Opening Keynote: Under the Hood – The Automotive Challenge
In an average 5-year old car, there are about 30 different computers on board. In an average new car there’s double than that, and in some cases – up to a 100. That’s a network the size of what a SMB would have, only there’s no CIO/CISO, and not even a part-time IT guy. We have no idea what’s going on under the hood. To add to the complexity, there are between 2 and 5 different bus types in a modern car. With different protocols and even different wiring, a modern car’s network diagram is a CISO’s nightmare.
There are many challenges in the Automotive domain. From strict development regulations, through very long development cycles, to very little security by design in vehicles currently on the road – working in this domain is challenging, to say the least. But unlike almost anywhere else, this time the defense might actually have a standing chance.
In this talk, we will share our experience in the Automotive domain. We will explain the complexity of the playing field, share examples of the problems we’ve encountered, and talk about the challenges involved.
About Inbar Raz
Inbar has been teaching and lecturing about Internet Security and Reverse Engineering for nearly as long as he’s been doing that himself: Programming at the age of 9 and Reverse Engineering at the age of 14. Inbar specializes in outside-the-box approach to analyzing security and finding vulnerabilities, and the only reason he’s not in jail right now is because he chose the right side of the law at an earlier age. Inbar is an international public speaker, and has worked in the IDF, at Check Point and at PerimeterX. Today he is a Security Architect at Argus Cyber Security, the global leader in automotive cyber security.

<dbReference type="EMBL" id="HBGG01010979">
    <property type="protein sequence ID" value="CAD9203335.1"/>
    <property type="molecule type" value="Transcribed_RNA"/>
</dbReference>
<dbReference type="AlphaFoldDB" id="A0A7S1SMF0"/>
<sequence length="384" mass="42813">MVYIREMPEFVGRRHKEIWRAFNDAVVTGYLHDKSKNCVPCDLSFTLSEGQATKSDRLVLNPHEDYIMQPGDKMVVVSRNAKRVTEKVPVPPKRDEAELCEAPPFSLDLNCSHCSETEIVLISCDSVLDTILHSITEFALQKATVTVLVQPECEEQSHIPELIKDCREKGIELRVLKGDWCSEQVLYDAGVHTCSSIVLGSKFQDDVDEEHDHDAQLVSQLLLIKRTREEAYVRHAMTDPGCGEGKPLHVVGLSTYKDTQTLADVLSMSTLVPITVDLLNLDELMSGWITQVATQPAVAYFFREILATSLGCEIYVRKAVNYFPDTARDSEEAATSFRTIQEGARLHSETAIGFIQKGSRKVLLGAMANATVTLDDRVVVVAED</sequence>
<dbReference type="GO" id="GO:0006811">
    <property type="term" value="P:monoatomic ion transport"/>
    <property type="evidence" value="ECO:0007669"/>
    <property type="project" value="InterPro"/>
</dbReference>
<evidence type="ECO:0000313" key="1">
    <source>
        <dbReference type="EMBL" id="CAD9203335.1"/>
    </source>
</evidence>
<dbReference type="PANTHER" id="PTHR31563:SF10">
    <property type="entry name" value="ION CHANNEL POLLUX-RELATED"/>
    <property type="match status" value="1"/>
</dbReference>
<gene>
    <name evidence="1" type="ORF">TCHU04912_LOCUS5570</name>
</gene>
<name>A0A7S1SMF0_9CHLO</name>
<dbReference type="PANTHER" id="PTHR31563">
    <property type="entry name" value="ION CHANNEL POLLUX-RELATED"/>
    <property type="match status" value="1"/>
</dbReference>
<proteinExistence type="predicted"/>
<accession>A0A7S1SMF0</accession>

Closing Keynote: Betraying the BIOS: Where are the limits of AV for modern UEFI Firmware?
For UEFI firmware, the barbarians are at the gate — and the gate is open. On the one hand, well-intentioned researchers are increasingly active in the UEFI security space; on the other hand, so are attackers. Information about UEFI implants — by HackingTeam and state-sponsored actors alike — hints at the magnitude of the problem, but are these isolated incidents, or are they indicative of a more dire lapse in security? Just how breachable is the BIOS? In this presentation, I’ll explain UEFI security from the competing perspectives of attacker and defender. I’ll cover topics including how hardware vendors have left SMM and SPI flash memory wide open to rootkits; how UEFI rootkits work, how technologies such as Intel Boot Guard and BIOS Guard (and the separate Authenticated Code Module CPU) aim to kill them; and weaknesses in these protective technologies. There are few public details; most of this information has been extracted by reverse engineering.
About Alex Matrosov
Alex Matrosov is leading embedded security at NVIDIA. He has over two decades of experience with reverse engineering, advanced malware analysis, firmware security, and exploitation techniques. Before joining NVIDIA, Alex served as Principal Security Researcher at Intel Security Center of Excellence (SeCoE) where he lead BIOS security. Before this role, Alex spent over six years at Intel Advanced Threat Research team and at ESET as Senior Security Researcher. He is also author and co-author of numerous research papers and the book “Rootkits and Bootkits: Reversing Modern Malware and Next Generation Threats”. Alex is frequently invited to speak at security conferences, such as REcon, Zeronights, Black Hat, DEFCON and many others. Also, he is awarded by Hex-Rays for open-source plugin HexRaysCodeXplorer which is developed and supported since 2013 by REhint’s team.